Research in Radiation Oncology
- Medical Physics & Engineering
- Molecular Radiation Biology
- Technical & Translational Radiotherapy Research
The Department of Radiation Oncology supports four distinct yet interlinked research tracks, all of which ultimately aim at expediting the delivery of better cancer treatment options to our patients. From clinical trials initiated by our own investigators, to basic science and technical research, we are constantly looking for evidence-based methods to improve the safety and efficacy of radiation treatment, as well as enhance the quality of our patients’ lives.
Ken Westover, M.D., Ph.D., writes about "The Enzymology of GTP-Competitive RAS Inhibitors" on the National Cancer Institute's RAS blog.
UT Southwestern Medical Center Kidney Cancer Program investigators have published what is believed to be the first reported successful use of stereotactic body radiation therapy for an often deadly complication of kidney cancer. Read more.
CPRIT awards faculty $11.5 million for recruitment and research in brain and bone cancer, biology, and immunotherapy
UT Southwestern Medical Center researchers were awarded more than $7.5 million in research grants to improve diagnostic and therapeutic services and research relating to cancers of the brain, breast, throat, and bone, as well as to improve scientific understanding of cancer biology.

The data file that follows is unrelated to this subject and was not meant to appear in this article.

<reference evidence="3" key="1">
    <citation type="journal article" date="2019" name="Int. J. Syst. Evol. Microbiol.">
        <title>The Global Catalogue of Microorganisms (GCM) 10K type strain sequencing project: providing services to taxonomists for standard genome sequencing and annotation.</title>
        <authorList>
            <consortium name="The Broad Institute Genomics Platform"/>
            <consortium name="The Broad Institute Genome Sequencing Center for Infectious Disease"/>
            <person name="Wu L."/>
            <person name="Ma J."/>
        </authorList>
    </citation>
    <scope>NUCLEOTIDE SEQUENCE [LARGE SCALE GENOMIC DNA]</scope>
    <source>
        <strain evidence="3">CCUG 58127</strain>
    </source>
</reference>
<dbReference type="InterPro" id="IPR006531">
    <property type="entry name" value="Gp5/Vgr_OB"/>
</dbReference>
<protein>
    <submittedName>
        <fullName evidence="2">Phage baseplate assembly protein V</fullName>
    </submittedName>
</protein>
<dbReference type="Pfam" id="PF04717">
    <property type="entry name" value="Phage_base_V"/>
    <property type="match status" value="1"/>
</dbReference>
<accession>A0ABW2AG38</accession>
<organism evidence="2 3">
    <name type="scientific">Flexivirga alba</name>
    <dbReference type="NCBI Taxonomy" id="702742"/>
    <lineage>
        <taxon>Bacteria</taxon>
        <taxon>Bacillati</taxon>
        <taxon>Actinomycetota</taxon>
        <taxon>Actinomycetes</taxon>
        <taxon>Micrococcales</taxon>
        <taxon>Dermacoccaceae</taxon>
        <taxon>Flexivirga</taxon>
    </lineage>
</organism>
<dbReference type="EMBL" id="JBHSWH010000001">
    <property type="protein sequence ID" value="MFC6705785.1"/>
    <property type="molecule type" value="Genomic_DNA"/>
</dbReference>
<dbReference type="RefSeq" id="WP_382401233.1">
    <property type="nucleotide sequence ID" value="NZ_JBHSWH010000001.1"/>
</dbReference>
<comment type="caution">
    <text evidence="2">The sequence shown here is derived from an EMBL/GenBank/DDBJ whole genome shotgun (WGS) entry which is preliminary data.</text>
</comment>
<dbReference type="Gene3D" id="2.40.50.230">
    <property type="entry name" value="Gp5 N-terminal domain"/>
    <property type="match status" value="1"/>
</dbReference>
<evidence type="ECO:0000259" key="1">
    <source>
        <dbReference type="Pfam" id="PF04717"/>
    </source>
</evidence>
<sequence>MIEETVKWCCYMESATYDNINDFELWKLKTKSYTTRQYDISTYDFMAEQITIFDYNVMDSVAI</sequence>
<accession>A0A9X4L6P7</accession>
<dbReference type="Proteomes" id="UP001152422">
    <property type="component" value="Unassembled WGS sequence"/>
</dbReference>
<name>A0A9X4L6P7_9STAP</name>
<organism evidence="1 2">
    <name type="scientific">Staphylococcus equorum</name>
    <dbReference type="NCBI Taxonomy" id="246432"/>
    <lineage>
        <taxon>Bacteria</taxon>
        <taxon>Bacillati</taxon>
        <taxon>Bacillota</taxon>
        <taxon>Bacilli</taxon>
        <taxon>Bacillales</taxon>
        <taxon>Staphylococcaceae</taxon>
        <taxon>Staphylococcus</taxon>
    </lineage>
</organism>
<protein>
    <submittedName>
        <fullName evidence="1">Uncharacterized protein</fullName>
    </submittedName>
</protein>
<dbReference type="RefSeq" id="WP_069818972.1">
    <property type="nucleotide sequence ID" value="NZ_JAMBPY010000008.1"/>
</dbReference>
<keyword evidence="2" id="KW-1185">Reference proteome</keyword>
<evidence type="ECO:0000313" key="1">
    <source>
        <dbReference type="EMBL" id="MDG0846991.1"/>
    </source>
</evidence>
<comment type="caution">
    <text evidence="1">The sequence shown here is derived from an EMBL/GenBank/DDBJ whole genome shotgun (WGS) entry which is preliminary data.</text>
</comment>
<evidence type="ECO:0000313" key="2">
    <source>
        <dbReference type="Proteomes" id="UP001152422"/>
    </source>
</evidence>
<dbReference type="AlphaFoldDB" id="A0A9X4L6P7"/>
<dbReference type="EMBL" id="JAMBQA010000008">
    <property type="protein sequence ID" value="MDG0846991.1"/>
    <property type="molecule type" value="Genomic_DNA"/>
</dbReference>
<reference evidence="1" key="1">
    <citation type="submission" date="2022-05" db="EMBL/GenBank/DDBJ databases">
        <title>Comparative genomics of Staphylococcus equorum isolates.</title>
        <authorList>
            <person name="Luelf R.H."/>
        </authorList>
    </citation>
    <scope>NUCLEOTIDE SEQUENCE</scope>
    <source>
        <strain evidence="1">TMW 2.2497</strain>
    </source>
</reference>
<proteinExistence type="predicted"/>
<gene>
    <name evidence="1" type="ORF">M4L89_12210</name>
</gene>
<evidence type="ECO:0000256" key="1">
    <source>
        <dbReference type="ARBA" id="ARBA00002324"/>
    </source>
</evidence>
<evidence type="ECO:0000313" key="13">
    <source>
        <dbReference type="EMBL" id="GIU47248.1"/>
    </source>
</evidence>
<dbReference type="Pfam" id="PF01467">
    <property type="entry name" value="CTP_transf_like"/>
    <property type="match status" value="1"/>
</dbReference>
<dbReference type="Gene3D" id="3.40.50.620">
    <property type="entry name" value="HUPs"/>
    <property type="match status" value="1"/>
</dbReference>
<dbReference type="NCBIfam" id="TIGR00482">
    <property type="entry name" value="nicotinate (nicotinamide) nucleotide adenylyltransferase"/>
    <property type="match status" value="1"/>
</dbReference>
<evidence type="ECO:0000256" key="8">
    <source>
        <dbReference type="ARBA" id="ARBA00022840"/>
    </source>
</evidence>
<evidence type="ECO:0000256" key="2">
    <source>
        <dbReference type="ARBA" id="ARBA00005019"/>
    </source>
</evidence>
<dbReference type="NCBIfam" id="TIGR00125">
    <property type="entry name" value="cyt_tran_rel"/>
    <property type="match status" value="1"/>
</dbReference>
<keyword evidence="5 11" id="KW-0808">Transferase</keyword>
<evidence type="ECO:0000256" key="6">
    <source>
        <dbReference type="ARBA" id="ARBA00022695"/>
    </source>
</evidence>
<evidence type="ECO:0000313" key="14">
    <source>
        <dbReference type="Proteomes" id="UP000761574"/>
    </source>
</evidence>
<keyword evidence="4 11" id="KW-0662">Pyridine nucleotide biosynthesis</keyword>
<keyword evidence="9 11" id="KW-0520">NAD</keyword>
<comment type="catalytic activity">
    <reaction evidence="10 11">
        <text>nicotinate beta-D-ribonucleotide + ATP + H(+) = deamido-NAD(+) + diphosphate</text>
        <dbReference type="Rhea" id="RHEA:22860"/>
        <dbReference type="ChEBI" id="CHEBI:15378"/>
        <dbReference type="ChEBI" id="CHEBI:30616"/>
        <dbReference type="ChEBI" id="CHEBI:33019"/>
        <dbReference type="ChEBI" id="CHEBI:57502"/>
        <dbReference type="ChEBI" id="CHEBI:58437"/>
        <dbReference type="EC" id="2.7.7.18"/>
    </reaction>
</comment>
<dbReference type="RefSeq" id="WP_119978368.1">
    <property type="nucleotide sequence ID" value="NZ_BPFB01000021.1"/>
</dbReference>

The National Cancer Institute (NCI) of the National Institutes of Health awarded UT Southwestern a $1 million planning grant to establish the country’s first National Center for Heavy Ion Radiation Therapy.
Stereotactic body radiation therapy plus chemotherapy improves survival among stage 4 lung cancer patients
A clinical trial that combined the two therapy regimens more than doubled survival rates for certain stage 4 lung cancer patients.
UT Southwestern Medical Center cancer researchers have found a molecule that selectively and irreversibly interferes with the activity of a mutated cancer gene common in 30 percent of tumors.
UT Southwestern Medical Center researchers have demonstrated in both cancer cell lines and in mice that blocking critical DNA repair mechanisms could improve the effectiveness of radiation therapy for highly fatal brain tumors called glioblastomas.
Stephen Wiley went from being a life-long cowboy to one of the world’s first patients to have vocal cord cancer treated by the CyberKnife, a robot that destroys tumors with highly precise doses of radiation.